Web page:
Edward M. Graham (1944–2007) was a senior fellow at the Peterson Institute from 1990 to 2007. He also taught concurrently as adjunct professor at Columbia University in New York. Previously he was an economist at the US Treasury and taught full-time in the business schools of several US universities (MIT, University of North Carolina Chapel Hill, Duke University, among others). While serving at the Treasury, he was seconded for two years to the Organization for Economic Cooperation and Development (OECD) in Paris. He also served as visiting or adjunct faculty at the University of Virginia, Charlottesville; Stanford University (Washington Program); The Johns Hopkins University; Seoul National University; Harvard University (John F. Kennedy School of Government); INSEAD (European Institute of Administration, Fontainebleau, France); and the University of Paris I (Pantheon/La Sorbonne). His research interests have included foreign direct investment, international competition policy, and the industrial organization of major Asian economies.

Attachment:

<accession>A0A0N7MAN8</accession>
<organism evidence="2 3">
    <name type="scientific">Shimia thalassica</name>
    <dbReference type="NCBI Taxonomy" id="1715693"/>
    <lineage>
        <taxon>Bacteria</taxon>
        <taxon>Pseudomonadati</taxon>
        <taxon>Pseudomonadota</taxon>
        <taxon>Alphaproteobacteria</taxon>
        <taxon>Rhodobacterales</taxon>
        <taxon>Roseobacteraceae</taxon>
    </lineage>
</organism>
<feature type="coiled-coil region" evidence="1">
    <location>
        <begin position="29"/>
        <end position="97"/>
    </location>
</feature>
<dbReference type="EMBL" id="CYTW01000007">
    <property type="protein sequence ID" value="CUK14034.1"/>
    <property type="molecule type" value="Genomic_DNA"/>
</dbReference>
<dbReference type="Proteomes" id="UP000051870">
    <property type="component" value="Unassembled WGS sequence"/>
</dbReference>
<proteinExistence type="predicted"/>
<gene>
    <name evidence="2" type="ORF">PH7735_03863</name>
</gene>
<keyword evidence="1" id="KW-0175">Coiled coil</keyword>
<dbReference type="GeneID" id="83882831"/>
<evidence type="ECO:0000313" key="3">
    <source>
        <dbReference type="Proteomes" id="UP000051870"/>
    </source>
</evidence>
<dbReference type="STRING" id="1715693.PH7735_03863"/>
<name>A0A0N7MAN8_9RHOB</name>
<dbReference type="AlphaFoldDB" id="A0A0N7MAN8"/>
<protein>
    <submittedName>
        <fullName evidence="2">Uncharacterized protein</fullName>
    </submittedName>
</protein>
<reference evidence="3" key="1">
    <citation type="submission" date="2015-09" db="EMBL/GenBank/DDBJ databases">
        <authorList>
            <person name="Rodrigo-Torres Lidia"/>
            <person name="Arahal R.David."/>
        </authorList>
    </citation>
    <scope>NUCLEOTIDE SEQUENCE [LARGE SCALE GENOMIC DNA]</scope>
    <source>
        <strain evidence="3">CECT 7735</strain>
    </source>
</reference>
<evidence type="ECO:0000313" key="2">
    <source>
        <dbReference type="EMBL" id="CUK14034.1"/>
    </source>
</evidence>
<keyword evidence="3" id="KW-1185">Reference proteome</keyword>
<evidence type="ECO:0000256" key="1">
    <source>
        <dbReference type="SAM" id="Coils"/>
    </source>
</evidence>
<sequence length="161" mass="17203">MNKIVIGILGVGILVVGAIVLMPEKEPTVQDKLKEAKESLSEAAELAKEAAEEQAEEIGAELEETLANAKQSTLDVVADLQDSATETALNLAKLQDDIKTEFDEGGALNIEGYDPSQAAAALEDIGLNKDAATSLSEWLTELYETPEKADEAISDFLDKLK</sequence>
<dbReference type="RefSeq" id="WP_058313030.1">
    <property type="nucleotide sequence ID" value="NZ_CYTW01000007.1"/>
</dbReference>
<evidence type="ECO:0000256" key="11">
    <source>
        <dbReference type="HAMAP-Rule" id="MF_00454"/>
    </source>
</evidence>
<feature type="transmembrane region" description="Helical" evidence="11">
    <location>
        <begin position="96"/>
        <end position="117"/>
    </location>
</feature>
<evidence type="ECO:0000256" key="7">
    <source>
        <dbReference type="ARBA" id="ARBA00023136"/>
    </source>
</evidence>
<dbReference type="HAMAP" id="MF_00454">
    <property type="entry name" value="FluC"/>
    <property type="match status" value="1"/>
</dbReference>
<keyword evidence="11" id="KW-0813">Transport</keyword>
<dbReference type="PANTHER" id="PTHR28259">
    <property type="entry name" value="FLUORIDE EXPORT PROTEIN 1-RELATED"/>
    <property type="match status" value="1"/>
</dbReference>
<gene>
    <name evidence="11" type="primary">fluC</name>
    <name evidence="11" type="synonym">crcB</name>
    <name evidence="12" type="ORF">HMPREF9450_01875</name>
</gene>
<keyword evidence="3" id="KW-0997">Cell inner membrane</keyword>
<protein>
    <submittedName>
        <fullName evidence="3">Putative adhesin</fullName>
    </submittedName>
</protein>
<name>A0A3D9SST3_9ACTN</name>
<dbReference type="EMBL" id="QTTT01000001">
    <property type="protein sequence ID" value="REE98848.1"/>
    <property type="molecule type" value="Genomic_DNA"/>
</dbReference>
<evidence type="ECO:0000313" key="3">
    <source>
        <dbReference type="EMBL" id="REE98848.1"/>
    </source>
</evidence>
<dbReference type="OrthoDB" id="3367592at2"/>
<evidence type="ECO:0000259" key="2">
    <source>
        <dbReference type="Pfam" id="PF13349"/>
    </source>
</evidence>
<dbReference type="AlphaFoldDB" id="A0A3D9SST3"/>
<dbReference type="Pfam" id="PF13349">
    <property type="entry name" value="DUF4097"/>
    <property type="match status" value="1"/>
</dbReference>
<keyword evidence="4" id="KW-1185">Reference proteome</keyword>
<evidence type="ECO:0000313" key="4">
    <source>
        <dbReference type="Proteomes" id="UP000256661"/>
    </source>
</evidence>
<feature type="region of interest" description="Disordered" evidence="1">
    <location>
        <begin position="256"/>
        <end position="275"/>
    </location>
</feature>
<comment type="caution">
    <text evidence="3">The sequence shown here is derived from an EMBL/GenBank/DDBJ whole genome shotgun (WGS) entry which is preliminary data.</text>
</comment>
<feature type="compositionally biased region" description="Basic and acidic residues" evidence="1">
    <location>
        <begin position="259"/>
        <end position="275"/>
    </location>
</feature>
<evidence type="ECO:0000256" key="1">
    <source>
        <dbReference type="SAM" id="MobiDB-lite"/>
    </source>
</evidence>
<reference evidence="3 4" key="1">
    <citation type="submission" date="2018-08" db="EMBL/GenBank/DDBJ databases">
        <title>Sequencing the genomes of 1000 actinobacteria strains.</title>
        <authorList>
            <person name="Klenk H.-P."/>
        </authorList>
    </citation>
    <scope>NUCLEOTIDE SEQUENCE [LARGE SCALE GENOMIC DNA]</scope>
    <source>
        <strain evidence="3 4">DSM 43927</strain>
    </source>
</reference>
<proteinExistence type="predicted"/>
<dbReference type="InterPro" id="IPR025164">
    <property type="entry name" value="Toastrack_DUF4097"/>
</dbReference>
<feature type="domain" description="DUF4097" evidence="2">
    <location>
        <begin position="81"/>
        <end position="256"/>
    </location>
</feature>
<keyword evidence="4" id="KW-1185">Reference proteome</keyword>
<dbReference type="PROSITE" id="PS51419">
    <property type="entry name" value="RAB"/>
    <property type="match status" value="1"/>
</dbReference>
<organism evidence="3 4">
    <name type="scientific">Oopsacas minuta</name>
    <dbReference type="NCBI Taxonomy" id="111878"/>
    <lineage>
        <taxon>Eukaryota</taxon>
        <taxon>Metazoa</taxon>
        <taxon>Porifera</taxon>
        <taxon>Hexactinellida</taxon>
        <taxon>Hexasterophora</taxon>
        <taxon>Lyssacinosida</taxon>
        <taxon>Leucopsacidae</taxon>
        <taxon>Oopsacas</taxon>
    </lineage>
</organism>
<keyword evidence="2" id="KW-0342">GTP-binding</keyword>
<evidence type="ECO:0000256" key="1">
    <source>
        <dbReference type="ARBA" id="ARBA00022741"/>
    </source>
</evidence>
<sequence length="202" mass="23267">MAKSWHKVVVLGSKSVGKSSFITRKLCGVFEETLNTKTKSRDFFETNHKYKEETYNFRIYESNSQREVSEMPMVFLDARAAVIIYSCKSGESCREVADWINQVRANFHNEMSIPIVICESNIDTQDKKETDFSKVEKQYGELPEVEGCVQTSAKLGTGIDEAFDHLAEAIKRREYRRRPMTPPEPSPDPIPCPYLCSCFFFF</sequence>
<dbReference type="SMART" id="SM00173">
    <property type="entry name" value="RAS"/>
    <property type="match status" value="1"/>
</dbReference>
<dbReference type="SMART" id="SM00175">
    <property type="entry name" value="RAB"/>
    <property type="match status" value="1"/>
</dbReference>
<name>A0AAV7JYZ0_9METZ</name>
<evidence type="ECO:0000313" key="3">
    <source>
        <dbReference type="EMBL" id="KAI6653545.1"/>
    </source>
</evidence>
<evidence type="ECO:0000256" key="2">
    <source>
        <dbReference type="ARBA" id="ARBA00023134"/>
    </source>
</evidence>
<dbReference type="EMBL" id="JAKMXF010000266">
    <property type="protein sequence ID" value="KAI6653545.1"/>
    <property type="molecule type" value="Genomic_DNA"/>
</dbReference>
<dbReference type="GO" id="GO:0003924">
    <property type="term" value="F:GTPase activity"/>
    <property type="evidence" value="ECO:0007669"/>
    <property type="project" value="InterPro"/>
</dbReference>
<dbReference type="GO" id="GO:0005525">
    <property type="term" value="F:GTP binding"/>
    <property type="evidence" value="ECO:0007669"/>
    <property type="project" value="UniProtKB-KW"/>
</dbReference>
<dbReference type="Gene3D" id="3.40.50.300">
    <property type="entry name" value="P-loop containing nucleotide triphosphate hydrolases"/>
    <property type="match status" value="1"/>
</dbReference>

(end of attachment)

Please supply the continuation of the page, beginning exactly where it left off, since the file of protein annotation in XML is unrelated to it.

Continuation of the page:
His Institute books include US National Security and Foreign Direct Investment (2006), coauthored with David Marchick; Does Foreign Direct Investment Promote Development? (2005), coedited with Theodore Moran and Magnus Blomström; Restructuring Korea’s Industrial Conglomerates (2003); Fighting the Wrong Enemy: Antiglobalist Activists and Multinational Enterprises (2001); Global Competition Policy (1997), coedited with J. David Richardson; Global Corporations and National Governments (1996); and Foreign Direct Investment in the United States (3d ed., 1995), coauthored with Paul R. Krugman. He has also published a number of other books, more than 60 articles in academic journals or conference volumes, and more than 70 articles appearing in the popular and financial press. He holds an undergraduate degree from the Massachusetts Institute of Technology (MIT) and MBA and doctoral degrees from Harvard University.